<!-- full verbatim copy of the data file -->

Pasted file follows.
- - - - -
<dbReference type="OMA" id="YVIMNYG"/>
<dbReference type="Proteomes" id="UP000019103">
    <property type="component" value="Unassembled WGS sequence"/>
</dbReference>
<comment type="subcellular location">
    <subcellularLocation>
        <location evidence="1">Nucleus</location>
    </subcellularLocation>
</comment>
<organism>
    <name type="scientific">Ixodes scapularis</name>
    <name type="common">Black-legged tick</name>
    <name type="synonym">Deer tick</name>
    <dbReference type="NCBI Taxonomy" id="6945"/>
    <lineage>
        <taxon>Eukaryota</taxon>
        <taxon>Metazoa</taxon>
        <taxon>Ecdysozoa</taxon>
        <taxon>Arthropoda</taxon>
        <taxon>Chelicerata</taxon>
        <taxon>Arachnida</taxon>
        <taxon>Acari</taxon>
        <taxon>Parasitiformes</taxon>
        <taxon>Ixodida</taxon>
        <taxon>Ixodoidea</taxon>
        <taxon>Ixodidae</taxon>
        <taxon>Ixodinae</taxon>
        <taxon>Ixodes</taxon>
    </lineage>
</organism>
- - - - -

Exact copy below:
<dbReference type="OMA" id="YVIMNYG"/>
<dbReference type="Proteomes" id="UP000019103">
    <property type="component" value="Unassembled WGS sequence"/>
</dbReference>
<comment type="subcellular location">
    <subcellularLocation>
        <location evidence="1">Nucleus</location>
    </subcellularLocation>
</comment>
<organism>
    <name type="scientific">Ixodes scapularis</name>
    <name type="common">Black-legged tick</name>
    <name type="synonym">Deer tick</name>
    <dbReference type="NCBI Taxonomy" id="6945"/>
    <lineage>
        <taxon>Eukaryota</taxon>
        <taxon>Metazoa</taxon>
        <taxon>Ecdysozoa</taxon>
        <taxon>Arthropoda</taxon>
        <taxon>Chelicerata</taxon>
        <taxon>Arachnida</taxon>
        <taxon>Acari</taxon>
        <taxon>Parasitiformes</taxon>
        <taxon>Ixodida</taxon>
        <taxon>Ixodoidea</taxon>
        <taxon>Ixodidae</taxon>
        <taxon>Ixodinae</taxon>
        <taxon>Ixodes</taxon>
    </lineage>
</organism>